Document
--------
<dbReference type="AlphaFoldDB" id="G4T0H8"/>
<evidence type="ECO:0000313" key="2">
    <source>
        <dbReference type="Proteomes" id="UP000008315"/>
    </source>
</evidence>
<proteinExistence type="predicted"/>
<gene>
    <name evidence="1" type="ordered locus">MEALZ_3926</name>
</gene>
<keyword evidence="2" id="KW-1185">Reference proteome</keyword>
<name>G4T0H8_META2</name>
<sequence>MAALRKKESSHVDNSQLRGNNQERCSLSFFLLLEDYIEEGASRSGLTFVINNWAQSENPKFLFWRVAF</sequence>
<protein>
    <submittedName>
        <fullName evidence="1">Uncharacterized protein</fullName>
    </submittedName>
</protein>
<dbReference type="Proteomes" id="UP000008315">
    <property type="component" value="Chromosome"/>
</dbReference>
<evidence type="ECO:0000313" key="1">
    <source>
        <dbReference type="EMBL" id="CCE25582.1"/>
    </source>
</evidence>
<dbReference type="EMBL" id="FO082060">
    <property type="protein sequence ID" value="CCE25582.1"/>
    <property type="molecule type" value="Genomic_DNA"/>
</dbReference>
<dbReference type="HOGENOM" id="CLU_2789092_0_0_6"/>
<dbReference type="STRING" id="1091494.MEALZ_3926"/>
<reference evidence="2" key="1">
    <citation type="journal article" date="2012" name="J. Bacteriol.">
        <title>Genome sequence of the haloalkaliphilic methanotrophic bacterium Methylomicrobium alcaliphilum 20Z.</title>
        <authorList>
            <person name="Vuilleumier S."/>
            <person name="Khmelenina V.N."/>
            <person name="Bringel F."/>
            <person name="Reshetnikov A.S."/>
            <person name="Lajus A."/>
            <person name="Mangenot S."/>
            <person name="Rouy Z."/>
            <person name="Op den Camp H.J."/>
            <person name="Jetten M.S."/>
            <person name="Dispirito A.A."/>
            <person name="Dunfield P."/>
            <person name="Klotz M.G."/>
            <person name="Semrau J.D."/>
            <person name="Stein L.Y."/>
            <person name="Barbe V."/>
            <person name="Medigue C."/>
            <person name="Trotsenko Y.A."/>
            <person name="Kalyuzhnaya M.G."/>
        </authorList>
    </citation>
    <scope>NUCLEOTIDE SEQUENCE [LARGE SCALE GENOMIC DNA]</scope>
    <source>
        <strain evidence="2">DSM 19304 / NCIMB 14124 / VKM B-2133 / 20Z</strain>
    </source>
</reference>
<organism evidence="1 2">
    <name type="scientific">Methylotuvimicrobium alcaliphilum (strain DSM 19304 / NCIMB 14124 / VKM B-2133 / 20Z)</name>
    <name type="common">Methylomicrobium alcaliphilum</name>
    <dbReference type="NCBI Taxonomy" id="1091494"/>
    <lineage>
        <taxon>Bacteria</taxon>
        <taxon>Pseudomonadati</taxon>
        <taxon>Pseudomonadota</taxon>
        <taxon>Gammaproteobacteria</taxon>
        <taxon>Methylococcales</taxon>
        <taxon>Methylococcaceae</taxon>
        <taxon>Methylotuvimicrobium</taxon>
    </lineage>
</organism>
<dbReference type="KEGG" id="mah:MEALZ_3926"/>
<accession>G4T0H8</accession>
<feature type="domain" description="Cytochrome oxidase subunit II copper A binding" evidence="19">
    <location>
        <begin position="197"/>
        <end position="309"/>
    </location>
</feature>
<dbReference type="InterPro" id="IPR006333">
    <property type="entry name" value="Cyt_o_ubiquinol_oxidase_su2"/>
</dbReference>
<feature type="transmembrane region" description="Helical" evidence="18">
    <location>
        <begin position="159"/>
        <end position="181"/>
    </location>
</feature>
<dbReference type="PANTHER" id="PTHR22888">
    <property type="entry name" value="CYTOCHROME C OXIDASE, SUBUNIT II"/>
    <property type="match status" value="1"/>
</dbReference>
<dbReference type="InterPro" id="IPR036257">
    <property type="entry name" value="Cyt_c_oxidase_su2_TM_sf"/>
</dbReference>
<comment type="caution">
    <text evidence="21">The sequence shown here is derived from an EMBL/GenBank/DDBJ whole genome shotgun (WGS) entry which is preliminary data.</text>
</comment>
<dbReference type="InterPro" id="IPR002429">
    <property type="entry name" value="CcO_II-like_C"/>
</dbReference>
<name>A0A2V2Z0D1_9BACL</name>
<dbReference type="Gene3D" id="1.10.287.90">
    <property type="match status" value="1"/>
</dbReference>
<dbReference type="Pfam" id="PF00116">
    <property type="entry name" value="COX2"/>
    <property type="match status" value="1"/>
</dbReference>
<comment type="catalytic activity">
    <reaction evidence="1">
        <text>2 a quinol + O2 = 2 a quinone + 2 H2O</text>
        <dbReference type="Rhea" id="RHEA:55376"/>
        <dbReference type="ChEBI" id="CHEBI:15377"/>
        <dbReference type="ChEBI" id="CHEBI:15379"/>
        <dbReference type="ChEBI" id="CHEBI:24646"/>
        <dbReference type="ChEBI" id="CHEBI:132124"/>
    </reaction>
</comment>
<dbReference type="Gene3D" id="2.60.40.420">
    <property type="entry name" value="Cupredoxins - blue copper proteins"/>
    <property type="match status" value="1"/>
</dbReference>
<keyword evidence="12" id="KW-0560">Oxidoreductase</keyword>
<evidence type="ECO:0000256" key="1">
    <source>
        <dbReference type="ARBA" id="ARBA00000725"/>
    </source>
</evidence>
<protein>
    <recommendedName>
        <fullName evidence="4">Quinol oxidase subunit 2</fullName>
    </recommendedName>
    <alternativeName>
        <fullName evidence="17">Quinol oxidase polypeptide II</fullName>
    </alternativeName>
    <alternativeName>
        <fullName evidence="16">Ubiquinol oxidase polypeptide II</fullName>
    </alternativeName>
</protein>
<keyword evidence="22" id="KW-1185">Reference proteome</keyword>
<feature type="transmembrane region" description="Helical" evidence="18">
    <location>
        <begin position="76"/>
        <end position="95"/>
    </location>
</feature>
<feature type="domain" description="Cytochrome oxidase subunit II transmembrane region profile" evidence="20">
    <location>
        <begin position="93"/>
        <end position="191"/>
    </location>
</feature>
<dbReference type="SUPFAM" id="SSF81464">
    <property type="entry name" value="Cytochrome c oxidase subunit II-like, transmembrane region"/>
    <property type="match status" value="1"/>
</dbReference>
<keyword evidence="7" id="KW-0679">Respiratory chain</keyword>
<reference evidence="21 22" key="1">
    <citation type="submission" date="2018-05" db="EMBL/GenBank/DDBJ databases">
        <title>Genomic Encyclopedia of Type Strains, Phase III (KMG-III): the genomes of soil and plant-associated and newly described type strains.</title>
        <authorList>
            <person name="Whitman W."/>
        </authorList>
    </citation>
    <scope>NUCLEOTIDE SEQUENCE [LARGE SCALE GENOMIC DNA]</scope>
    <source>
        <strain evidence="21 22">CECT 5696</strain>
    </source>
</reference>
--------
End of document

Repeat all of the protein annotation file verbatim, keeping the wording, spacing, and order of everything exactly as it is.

<dbReference type="AlphaFoldDB" id="G4T0H8"/>
<evidence type="ECO:0000313" key="2">
    <source>
        <dbReference type="Proteomes" id="UP000008315"/>
    </source>
</evidence>
<proteinExistence type="predicted"/>
<gene>
    <name evidence="1" type="ordered locus">MEALZ_3926</name>
</gene>
<keyword evidence="2" id="KW-1185">Reference proteome</keyword>
<name>G4T0H8_META2</name>
<sequence>MAALRKKESSHVDNSQLRGNNQERCSLSFFLLLEDYIEEGASRSGLTFVINNWAQSENPKFLFWRVAF</sequence>
<protein>
    <submittedName>
        <fullName evidence="1">Uncharacterized protein</fullName>
    </submittedName>
</protein>
<dbReference type="Proteomes" id="UP000008315">
    <property type="component" value="Chromosome"/>
</dbReference>
<evidence type="ECO:0000313" key="1">
    <source>
        <dbReference type="EMBL" id="CCE25582.1"/>
    </source>
</evidence>
<dbReference type="EMBL" id="FO082060">
    <property type="protein sequence ID" value="CCE25582.1"/>
    <property type="molecule type" value="Genomic_DNA"/>
</dbReference>
<dbReference type="HOGENOM" id="CLU_2789092_0_0_6"/>
<dbReference type="STRING" id="1091494.MEALZ_3926"/>
<reference evidence="2" key="1">
    <citation type="journal article" date="2012" name="J. Bacteriol.">
        <title>Genome sequence of the haloalkaliphilic methanotrophic bacterium Methylomicrobium alcaliphilum 20Z.</title>
        <authorList>
            <person name="Vuilleumier S."/>
            <person name="Khmelenina V.N."/>
            <person name="Bringel F."/>
            <person name="Reshetnikov A.S."/>
            <person name="Lajus A."/>
            <person name="Mangenot S."/>
            <person name="Rouy Z."/>
            <person name="Op den Camp H.J."/>
            <person name="Jetten M.S."/>
            <person name="Dispirito A.A."/>
            <person name="Dunfield P."/>
            <person name="Klotz M.G."/>
            <person name="Semrau J.D."/>
            <person name="Stein L.Y."/>
            <person name="Barbe V."/>
            <person name="Medigue C."/>
            <person name="Trotsenko Y.A."/>
            <person name="Kalyuzhnaya M.G."/>
        </authorList>
    </citation>
    <scope>NUCLEOTIDE SEQUENCE [LARGE SCALE GENOMIC DNA]</scope>
    <source>
        <strain evidence="2">DSM 19304 / NCIMB 14124 / VKM B-2133 / 20Z</strain>
    </source>
</reference>
<organism evidence="1 2">
    <name type="scientific">Methylotuvimicrobium alcaliphilum (strain DSM 19304 / NCIMB 14124 / VKM B-2133 / 20Z)</name>
    <name type="common">Methylomicrobium alcaliphilum</name>
    <dbReference type="NCBI Taxonomy" id="1091494"/>
    <lineage>
        <taxon>Bacteria</taxon>
        <taxon>Pseudomonadati</taxon>
        <taxon>Pseudomonadota</taxon>
        <taxon>Gammaproteobacteria</taxon>
        <taxon>Methylococcales</taxon>
        <taxon>Methylococcaceae</taxon>
        <taxon>Methylotuvimicrobium</taxon>
    </lineage>
</organism>
<dbReference type="KEGG" id="mah:MEALZ_3926"/>
<accession>G4T0H8</accession>
<feature type="domain" description="Cytochrome oxidase subunit II copper A binding" evidence="19">
    <location>
        <begin position="197"/>
        <end position="309"/>
    </location>
</feature>
<dbReference type="InterPro" id="IPR006333">
    <property type="entry name" value="Cyt_o_ubiquinol_oxidase_su2"/>
</dbReference>
<feature type="transmembrane region" description="Helical" evidence="18">
    <location>
        <begin position="159"/>
        <end position="181"/>
    </location>
</feature>
<dbReference type="PANTHER" id="PTHR22888">
    <property type="entry name" value="CYTOCHROME C OXIDASE, SUBUNIT II"/>
    <property type="match status" value="1"/>
</dbReference>
<dbReference type="InterPro" id="IPR036257">
    <property type="entry name" value="Cyt_c_oxidase_su2_TM_sf"/>
</dbReference>
<comment type="caution">
    <text evidence="21">The sequence shown here is derived from an EMBL/GenBank/DDBJ whole genome shotgun (WGS) entry which is preliminary data.</text>
</comment>
<dbReference type="InterPro" id="IPR002429">
    <property type="entry name" value="CcO_II-like_C"/>
</dbReference>
<name>A0A2V2Z0D1_9BACL</name>
<dbReference type="Gene3D" id="1.10.287.90">
    <property type="match status" value="1"/>
</dbReference>
<dbReference type="Pfam" id="PF00116">
    <property type="entry name" value="COX2"/>
    <property type="match status" value="1"/>
</dbReference>
<comment type="catalytic activity">
    <reaction evidence="1">
        <text>2 a quinol + O2 = 2 a quinone + 2 H2O</text>
        <dbReference type="Rhea" id="RHEA:55376"/>
        <dbReference type="ChEBI" id="CHEBI:15377"/>
        <dbReference type="ChEBI" id="CHEBI:15379"/>
        <dbReference type="ChEBI" id="CHEBI:24646"/>
        <dbReference type="ChEBI" id="CHEBI:132124"/>
    </reaction>
</comment>
<dbReference type="Gene3D" id="2.60.40.420">
    <property type="entry name" value="Cupredoxins - blue copper proteins"/>
    <property type="match status" value="1"/>
</dbReference>
<keyword evidence="12" id="KW-0560">Oxidoreductase</keyword>
<evidence type="ECO:0000256" key="1">
    <source>
        <dbReference type="ARBA" id="ARBA00000725"/>
    </source>
</evidence>
<protein>
    <recommendedName>
        <fullName evidence="4">Quinol oxidase subunit 2</fullName>
    </recommendedName>
    <alternativeName>
        <fullName evidence="17">Quinol oxidase polypeptide II</fullName>
    </alternativeName>
    <alternativeName>
        <fullName evidence="16">Ubiquinol oxidase polypeptide II</fullName>
    </alternativeName>
</protein>
<keyword evidence="22" id="KW-1185">Reference proteome</keyword>
<feature type="transmembrane region" description="Helical" evidence="18">
    <location>
        <begin position="76"/>
        <end position="95"/>
    </location>
</feature>
<feature type="domain" description="Cytochrome oxidase subunit II transmembrane region profile" evidence="20">
    <location>
        <begin position="93"/>
        <end position="191"/>
    </location>
</feature>
<dbReference type="SUPFAM" id="SSF81464">
    <property type="entry name" value="Cytochrome c oxidase subunit II-like, transmembrane region"/>
    <property type="match status" value="1"/>
</dbReference>
<keyword evidence="7" id="KW-0679">Respiratory chain</keyword>
<reference evidence="21 22" key="1">
    <citation type="submission" date="2018-05" db="EMBL/GenBank/DDBJ databases">
        <title>Genomic Encyclopedia of Type Strains, Phase III (KMG-III): the genomes of soil and plant-associated and newly described type strains.</title>
        <authorList>
            <person name="Whitman W."/>
        </authorList>
    </citation>
    <scope>NUCLEOTIDE SEQUENCE [LARGE SCALE GENOMIC DNA]</scope>
    <source>
        <strain evidence="21 22">CECT 5696</strain>
    </source>
</reference>